Social attention affords learning opportunities across development and may contribute to individual differences in developmental trajectories, such as between male and female individuals, and in neurodevelopmental conditions, such as autism.
Using eye-tracking, we measured social attention in a large cohort of autistic (n = 123) and nonautistic females (n = 107), and autistic (n = 330) and nonautistic males (n = 204), aged 6–30 years. Using mixed Growth Curve Analysis, we modelled sex and diagnostic effects on the temporal dynamics of proportional looking time to three types of social stimuli (lean-static, naturalistic-static, and naturalistic-dynamic) and examined the link between individual differences and dimensional social and nonsocial autistic traits in autistic females and males.
In the lean-static stimulus, average face-looking was higher in females than in males of both autistic and nonautistic groups. Differences in the dynamic pattern of face-looking were seen in autistic vs. nonautistic females, but not males, with face-looking peaking later in the trial in autistic females. In the naturalistic-dynamic stimulus, average face-looking was higher in females than in males of both groups; changes in the dynamic pattern of face looking were seen in autistic vs. nonautistic males, but not in females, with a steeper peak in nonautistic males. Lower average face-looking was associated with higher observer-measured autistic characteristics in autistic females, but not in males.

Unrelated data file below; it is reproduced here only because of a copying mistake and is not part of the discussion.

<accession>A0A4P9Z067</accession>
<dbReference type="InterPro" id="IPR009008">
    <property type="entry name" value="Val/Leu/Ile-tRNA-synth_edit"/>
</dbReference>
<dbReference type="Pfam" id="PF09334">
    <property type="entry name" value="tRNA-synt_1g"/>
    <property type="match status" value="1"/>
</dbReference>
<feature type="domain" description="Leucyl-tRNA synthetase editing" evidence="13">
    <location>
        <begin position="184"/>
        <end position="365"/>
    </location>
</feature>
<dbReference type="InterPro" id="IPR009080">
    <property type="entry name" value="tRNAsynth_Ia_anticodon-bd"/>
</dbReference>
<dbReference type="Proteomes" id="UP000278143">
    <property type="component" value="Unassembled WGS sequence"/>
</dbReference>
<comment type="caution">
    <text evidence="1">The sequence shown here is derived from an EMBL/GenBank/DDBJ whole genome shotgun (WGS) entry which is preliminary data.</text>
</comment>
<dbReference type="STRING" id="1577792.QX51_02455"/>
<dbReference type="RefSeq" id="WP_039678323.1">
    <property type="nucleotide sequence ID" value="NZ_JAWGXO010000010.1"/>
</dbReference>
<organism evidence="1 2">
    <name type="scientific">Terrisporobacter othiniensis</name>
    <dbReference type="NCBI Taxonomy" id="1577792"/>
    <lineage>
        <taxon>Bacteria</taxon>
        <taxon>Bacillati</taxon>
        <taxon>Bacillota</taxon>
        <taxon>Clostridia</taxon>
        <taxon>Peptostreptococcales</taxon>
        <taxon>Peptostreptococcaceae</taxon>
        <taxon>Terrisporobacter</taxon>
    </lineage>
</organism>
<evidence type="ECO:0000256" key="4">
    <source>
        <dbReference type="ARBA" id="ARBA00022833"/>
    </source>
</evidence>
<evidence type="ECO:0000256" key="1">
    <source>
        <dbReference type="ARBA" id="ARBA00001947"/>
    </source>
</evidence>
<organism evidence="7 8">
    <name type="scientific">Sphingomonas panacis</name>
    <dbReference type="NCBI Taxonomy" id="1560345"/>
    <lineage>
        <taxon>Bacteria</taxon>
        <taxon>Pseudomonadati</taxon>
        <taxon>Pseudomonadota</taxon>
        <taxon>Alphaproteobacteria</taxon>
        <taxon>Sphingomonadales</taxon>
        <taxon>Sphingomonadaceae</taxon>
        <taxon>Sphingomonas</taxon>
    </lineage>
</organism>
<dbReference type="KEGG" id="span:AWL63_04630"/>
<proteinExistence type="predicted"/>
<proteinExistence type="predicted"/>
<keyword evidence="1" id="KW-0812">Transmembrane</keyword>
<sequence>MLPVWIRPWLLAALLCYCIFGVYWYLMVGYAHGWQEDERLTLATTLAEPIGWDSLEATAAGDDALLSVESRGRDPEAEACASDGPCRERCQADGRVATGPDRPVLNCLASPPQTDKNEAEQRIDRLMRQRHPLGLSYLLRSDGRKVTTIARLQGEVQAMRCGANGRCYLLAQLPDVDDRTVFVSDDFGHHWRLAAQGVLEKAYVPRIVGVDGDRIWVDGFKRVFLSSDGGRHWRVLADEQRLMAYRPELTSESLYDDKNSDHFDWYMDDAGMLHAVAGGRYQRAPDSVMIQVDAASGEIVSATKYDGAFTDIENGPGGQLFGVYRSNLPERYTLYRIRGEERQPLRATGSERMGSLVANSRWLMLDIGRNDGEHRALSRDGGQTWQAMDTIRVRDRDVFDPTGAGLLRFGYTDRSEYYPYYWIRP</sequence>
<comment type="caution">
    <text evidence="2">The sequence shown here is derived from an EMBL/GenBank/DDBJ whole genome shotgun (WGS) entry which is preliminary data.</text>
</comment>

Overall, we found stronger social attention in females to a similar degree in both autistic and nonautistic groups. Nonetheless, the dynamic profiles of social attention differed in different ways in autistic females and males compared to their nonautistic peers, and autistic traits predicted trends of average face-looking in autistic females. These findings support the role of social attention in the emergence of sex-related differences in autistic characteristics, suggesting an avenue to phenotypic stratification.